The 2011 edition of New York Metro Super Lawyers is now available online. Super Lawyers is a rating service of outstanding lawyers from more than 70 practice areas who have attained a high-degree of peer recognition and professional achievement. The selection process is multi-phased and includes independent research, peer nominations and peer evaluations. The magazine features the list and profiles of selected attorneys and is distributed to attorneys in the state or region and the ABA-accredited law school libraries. Super Lawyers is also published as a special section in leading city and regional magazines across the country. The selection process for those who make the list “is a comprehensive, good-faith and detailed attempt to produce a list of lawyers that have attained high peer recognition, meet ethical standards, and have demonstrated some degree of achievement in their field."

Alumni of Brooklyn Law School make up a large part of those selected this year. Leading them is Gerald L. Shargel, BLS Class of 1969, who is featured in the article The Don of Criminal Defense Attorneys. An Advanced Search for lawyers located in the New York Metro who graduated Brooklyn Law School shows that 330 BLS alumni made the list. Statistics compiled from Super Lawyers 2011 show that BLS graduates were the fifth highest law school whose alumni were selected. See chart below.

Thursday, October 13, 2011

Voting Rights in the 21st Century

In Shelby County, Alabama v. Holder, a comprehensive 151-page opinion, Judge John D. Bates of the U.S. District Court for the District of Columbia denied a challenge to the Voting Rights Act of 1965. The decision addressed section 5 “preclearance” requirement which remains a constitutional exercise of Congress’ anti-discrimination authority under the Fourteenth and Fifteenth Amendments. This was a major victory in ongoing efforts to “banish the blight of racial discrimination in voting.” Judge Bates’ rejected Shelby County’s challenge to Congress’ 2006 near-unanimous renewal of the Act’s preclearance requirement. The preclearance requirement obligates states and localities with a history of discrimination in voting – mostly in the South and Southwest – to obtain federal approval before implementing any changes in a voting “standard, practice, or procedure.” Preclearance is obtained by demonstrating, either to the Attorney General or the D.C. District Court, that the change does not have a discriminatory purpose or effect. The U.S. Court of Appeals, D.C. circuit, will hear an appeal of Judge Bates’ ruling on January 19, 2012.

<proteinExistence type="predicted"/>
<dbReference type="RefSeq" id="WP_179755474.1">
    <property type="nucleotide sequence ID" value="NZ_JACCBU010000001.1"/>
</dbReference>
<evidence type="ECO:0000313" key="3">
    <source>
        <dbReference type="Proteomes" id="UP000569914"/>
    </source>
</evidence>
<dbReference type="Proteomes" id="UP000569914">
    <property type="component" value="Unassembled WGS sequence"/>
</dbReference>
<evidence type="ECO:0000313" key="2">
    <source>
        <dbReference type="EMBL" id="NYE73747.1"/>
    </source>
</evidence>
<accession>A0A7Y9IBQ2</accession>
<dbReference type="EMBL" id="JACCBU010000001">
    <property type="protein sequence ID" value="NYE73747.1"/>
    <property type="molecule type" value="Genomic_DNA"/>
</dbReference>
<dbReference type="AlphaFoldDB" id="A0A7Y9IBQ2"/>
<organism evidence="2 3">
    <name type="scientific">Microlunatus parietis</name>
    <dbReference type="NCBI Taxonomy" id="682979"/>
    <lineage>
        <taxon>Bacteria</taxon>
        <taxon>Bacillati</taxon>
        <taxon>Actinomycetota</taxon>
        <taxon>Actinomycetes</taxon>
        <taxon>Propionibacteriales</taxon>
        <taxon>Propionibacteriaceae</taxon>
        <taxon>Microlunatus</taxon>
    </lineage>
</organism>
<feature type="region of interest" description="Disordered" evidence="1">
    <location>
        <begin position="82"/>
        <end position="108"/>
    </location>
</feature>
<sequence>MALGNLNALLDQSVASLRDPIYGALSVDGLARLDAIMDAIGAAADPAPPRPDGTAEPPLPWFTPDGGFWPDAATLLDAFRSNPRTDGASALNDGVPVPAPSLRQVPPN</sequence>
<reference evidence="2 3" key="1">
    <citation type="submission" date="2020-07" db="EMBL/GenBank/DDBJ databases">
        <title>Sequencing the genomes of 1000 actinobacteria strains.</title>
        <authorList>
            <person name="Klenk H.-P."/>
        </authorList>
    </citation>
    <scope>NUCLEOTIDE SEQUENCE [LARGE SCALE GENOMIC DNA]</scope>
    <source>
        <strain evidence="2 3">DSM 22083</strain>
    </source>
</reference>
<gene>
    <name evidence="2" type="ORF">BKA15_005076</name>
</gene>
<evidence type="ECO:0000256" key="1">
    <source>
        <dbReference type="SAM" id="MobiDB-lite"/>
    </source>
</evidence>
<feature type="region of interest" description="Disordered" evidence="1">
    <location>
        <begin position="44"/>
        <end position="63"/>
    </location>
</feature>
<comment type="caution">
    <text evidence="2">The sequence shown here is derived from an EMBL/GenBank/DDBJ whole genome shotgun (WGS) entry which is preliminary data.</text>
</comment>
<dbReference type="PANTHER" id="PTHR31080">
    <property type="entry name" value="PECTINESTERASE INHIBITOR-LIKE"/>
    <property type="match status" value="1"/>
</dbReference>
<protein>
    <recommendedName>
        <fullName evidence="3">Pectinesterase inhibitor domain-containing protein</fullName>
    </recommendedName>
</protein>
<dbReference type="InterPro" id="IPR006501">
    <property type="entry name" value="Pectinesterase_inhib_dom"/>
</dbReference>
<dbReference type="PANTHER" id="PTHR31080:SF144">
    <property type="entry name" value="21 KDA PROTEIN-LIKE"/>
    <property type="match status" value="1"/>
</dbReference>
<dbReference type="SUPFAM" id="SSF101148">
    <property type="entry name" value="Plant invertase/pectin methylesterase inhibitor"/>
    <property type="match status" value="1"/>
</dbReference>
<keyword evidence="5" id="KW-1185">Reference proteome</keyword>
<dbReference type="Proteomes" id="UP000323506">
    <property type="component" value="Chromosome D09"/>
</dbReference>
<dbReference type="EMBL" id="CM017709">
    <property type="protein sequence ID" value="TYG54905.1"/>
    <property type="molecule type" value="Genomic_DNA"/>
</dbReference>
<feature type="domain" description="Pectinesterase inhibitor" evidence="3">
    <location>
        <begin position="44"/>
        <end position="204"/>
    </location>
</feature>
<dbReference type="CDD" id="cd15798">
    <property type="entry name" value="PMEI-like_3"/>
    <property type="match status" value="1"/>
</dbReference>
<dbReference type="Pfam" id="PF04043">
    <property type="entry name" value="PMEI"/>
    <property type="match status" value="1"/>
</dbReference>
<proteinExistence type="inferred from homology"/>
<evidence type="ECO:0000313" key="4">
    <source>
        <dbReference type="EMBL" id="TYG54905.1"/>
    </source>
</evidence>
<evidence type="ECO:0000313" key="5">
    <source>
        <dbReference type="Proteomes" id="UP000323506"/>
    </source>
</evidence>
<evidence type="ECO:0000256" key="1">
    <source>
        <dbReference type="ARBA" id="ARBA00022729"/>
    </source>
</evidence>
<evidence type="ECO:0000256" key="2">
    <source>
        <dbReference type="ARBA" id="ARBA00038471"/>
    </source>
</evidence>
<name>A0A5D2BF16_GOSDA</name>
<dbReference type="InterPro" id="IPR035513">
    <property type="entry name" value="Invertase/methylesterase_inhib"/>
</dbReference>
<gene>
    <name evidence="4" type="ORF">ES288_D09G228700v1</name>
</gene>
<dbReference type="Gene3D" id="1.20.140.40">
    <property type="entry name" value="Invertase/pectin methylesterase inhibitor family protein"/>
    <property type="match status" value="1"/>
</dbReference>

For more on this topic, see the Brooklyn Law School Library ‘s “The Law Is Good'': The Voting Rights Act, Redistricting, and Black Regime Politics by Steven Andrew Light with chapters The Voting Rights Act and minority representation -- The struggle for voting rights -- The Voting Rights Act of 1965 : passage and provisions -- The Supreme Court's redistricting revolution -- Voting rights and Black representation in Tallulah -- Voting rights in the 21st century : do we still need the Voting Rights Act? -- Selected provisions of the Voting Rights Act of 1965 -- Selected documents from the U.S. Department of Justice. A Google preview of this book is available here.

Wednesday, October 12, 2011

Getting Ready for Finals

It is the middle of October and not too soon to think about final exams. Law students at Brooklyn Law School can get help on preparing for and taking exams using the BLS Library’s Open Book: Succeeding on Exams From the First Day of Law School by NYU Law School Professor Barry Friedman and Harvard Law School Professor John C.P. Goldberg. Connecting the dots of the law school experience, it explains how what takes place in class relates to both final exams and the practice of law. Accompanying a book with a website of premium-content resources is a very cutting-edge idea. The blog Concurring Opinions says that:

[Open Book] is something different and really worth recommending. Here are a few reasons why I would love my students to read the book and its online content.
First, the book imparts fabulous advice on why law profs give exams and how those exams directly connect to law practice and the whole law school endeavor.
Second, the website has so many practice exams (in all of the core areas) with marked up answers that explain the reasons behind the prof’s thinking and evaluation of the answers. This is an incredible help: students learn what worked on the exam and why.
Third, the joy that the authors take from teaching and the practice of law leaps off the page — it’s so clear how wonderful they are as teachers and mentors. Their enthusiasm and respect for what lawyers do is obvious and inspiring. The pedagogy will appeal to law professors, and it is an entertaining read, nicely illustrated. The website is full of useful content (those practice exams and feedback I talked about).